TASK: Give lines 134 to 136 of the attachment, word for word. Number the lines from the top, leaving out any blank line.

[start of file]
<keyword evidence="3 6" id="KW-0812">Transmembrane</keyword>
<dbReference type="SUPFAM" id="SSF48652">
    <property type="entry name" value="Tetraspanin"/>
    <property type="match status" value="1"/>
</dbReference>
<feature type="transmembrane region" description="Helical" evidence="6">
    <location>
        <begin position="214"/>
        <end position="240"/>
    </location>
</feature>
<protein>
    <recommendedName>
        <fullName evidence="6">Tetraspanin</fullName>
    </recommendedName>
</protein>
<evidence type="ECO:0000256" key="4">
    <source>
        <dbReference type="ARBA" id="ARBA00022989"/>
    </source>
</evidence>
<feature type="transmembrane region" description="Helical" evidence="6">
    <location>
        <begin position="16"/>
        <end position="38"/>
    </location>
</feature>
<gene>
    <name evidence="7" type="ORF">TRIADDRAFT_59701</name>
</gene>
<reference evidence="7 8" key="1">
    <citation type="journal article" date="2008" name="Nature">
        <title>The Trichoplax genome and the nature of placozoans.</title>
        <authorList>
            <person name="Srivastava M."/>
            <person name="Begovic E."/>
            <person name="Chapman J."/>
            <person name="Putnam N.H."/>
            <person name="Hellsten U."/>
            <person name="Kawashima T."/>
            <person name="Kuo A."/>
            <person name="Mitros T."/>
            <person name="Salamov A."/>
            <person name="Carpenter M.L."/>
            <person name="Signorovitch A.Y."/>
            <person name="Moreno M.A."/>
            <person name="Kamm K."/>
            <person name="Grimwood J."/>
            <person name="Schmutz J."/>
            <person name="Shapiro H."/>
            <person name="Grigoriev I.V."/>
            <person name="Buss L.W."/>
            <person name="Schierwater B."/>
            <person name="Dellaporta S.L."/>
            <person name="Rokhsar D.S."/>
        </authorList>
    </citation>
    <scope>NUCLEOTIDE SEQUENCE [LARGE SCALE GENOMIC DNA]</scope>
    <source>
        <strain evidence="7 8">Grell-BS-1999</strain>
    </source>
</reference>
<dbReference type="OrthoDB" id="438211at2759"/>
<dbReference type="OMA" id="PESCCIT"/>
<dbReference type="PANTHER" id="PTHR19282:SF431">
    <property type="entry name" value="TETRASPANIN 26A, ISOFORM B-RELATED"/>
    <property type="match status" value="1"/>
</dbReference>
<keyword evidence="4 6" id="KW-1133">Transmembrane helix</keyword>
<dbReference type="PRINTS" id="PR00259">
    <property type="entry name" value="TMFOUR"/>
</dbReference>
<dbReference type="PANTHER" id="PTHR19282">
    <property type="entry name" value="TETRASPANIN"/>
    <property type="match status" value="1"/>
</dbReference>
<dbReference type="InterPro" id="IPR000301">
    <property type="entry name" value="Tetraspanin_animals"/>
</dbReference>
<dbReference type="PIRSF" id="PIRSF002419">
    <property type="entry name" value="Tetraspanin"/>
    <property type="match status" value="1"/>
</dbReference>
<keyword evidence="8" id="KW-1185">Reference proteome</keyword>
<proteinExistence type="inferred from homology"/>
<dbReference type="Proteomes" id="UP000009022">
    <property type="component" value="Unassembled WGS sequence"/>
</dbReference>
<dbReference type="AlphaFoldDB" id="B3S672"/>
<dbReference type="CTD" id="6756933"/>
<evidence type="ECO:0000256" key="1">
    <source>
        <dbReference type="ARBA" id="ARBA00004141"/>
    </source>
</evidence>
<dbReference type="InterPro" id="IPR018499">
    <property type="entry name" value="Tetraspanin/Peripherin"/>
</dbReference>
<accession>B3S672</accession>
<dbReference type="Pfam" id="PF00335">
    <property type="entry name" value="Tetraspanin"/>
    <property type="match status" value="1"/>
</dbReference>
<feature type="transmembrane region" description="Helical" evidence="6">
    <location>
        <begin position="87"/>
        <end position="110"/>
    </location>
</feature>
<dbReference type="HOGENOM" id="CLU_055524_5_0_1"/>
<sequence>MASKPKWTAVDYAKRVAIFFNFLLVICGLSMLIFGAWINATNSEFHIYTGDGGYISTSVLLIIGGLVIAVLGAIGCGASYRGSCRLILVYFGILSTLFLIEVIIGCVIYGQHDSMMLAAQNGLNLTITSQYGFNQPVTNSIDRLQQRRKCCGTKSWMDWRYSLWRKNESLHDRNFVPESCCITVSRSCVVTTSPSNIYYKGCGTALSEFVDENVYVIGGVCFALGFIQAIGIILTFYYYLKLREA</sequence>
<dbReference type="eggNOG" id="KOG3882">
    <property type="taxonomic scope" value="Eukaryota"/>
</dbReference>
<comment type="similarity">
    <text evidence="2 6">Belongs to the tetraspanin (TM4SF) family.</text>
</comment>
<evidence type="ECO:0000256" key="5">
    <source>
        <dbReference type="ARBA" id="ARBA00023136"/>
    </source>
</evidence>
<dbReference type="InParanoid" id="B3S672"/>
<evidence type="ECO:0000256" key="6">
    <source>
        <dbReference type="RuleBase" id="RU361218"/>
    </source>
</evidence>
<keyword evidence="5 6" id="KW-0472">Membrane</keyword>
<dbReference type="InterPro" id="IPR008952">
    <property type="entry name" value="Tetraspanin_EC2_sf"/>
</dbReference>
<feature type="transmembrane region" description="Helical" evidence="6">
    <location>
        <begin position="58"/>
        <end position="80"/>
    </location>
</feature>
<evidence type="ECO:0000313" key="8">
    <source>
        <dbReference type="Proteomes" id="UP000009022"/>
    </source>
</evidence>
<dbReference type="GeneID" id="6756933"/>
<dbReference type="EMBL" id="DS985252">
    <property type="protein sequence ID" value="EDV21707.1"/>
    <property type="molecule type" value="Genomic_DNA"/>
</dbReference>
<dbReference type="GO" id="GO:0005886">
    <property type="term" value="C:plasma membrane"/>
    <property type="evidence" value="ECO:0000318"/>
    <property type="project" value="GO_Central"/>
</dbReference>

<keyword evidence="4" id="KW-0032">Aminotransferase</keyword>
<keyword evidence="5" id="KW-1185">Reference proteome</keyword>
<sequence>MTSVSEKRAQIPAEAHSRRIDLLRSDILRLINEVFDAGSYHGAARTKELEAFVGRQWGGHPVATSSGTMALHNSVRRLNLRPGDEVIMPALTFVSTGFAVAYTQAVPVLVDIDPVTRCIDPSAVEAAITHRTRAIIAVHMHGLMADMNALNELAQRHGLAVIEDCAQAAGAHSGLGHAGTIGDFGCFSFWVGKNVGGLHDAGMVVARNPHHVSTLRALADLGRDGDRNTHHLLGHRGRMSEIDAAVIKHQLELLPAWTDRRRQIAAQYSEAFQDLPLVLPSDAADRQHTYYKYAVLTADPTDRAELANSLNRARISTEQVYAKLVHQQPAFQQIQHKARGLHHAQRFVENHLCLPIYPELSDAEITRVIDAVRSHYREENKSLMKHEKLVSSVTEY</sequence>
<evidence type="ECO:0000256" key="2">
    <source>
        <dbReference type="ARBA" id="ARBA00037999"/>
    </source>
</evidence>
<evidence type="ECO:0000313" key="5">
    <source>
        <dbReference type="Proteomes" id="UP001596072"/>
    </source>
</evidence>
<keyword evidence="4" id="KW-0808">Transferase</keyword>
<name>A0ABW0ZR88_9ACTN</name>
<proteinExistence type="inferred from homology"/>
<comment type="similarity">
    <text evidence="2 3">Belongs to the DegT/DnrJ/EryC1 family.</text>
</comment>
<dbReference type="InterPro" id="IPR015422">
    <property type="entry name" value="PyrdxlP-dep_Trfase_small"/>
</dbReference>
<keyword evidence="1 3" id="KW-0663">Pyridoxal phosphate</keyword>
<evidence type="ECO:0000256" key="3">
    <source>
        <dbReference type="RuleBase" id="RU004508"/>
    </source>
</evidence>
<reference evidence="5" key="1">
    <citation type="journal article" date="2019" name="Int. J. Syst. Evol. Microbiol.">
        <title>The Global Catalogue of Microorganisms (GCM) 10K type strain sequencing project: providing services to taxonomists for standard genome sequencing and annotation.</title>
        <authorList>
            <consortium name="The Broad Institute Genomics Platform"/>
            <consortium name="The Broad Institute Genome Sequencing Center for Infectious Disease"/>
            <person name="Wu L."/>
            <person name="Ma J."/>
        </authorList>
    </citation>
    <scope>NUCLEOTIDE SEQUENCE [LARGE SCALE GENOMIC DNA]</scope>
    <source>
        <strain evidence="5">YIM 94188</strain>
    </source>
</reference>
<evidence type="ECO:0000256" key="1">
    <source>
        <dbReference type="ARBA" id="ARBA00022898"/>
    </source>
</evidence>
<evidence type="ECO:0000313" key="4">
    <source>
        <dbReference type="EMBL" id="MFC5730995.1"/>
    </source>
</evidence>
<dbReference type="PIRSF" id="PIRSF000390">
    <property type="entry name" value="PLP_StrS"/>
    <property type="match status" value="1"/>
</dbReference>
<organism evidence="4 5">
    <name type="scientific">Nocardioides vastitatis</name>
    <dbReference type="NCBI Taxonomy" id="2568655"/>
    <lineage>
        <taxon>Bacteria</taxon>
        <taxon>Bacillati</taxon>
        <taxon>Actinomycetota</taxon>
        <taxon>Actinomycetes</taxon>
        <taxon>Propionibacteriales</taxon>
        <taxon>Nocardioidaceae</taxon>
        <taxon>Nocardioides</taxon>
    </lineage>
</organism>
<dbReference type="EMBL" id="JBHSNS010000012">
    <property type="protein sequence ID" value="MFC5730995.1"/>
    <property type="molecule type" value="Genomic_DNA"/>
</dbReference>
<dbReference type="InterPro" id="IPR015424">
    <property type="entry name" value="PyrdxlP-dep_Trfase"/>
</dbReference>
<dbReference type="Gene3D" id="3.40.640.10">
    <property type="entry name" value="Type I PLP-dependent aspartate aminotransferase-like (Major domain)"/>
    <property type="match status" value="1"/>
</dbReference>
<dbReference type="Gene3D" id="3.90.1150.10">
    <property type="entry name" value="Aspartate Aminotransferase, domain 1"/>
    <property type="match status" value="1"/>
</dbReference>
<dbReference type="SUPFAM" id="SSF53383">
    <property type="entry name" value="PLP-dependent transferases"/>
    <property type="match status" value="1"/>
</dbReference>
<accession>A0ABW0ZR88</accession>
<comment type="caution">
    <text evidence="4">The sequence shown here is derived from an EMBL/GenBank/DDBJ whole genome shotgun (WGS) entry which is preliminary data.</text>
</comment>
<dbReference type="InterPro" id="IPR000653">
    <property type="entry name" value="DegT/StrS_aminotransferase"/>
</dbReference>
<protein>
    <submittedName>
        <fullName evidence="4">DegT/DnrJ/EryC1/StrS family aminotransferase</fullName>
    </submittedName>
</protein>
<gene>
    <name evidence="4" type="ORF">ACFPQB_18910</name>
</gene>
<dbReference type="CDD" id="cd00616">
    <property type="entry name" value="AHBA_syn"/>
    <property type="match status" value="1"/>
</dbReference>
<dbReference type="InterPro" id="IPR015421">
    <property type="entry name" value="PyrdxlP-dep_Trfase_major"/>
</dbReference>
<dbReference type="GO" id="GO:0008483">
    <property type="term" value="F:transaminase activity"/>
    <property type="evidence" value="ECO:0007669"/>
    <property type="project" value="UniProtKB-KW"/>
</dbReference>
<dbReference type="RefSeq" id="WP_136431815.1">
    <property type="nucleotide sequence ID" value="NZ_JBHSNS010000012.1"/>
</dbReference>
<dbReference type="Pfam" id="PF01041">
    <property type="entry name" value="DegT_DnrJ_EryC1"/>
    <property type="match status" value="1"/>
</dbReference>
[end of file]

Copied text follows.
    <location>
        <begin position="58"/>
        <end position="80"/>